3 things to know about the Fed rate increase

Federal Reserve officials raised interest rates by a quarter-point on Wednesday as officials tried to balance two conflicting problems: the risk that inflation could remain rapid, and the threat that higher borrowing costs could fuel turmoil in the banking system.

Here’s what today’s rate increase means for you:

It could further squeeze banks

The failure of Silicon Valley Bank and Signature Bank earlier this month has sent shock waves through the financial system, causing trouble at other banks and prompting a sweeping response from federal regulators. Trouble in the banking sector could translate into fewer loans, which would constrain access to cash.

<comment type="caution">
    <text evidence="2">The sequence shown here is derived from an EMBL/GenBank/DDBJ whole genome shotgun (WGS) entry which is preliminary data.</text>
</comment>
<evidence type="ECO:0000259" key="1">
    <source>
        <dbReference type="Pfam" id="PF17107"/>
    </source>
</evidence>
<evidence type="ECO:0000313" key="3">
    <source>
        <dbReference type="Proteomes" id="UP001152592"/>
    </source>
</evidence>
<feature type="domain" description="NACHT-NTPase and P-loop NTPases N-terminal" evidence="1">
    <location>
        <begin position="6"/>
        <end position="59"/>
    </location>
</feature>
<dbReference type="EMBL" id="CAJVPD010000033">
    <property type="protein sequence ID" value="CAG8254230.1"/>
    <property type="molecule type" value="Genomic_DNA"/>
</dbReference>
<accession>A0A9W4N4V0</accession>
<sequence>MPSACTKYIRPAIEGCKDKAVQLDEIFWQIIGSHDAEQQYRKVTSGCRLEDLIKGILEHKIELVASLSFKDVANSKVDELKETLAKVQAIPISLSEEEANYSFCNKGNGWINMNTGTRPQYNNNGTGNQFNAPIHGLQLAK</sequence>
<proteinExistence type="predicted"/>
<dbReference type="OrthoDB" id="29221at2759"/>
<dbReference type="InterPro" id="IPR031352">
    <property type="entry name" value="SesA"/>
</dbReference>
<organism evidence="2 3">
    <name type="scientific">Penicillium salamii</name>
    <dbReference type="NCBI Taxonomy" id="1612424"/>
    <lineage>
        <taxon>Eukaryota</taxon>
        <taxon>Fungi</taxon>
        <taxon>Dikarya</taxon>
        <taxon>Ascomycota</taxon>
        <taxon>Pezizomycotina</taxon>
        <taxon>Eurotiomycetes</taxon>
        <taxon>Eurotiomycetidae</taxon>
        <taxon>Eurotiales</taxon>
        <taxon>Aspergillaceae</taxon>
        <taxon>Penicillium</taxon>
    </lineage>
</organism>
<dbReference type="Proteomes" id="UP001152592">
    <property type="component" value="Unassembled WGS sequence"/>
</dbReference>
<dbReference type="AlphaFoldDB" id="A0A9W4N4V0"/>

Inflation remains a big challenge

Inflation is high, and it is not going away quickly. Consumer prices increased by 6% in the year through February, and while annual inflation has been slowing, monthly gains have recently sped back up.

Higher credit card interest rates

Annual percentage rates for credit cards go up with Fed rate increases, and credit card debt is at a record high and more people are carrying debt month to month. Bankrate says the average credit card interest rate has reached 20.4% — the highest since their tracking began in the mid-1980s.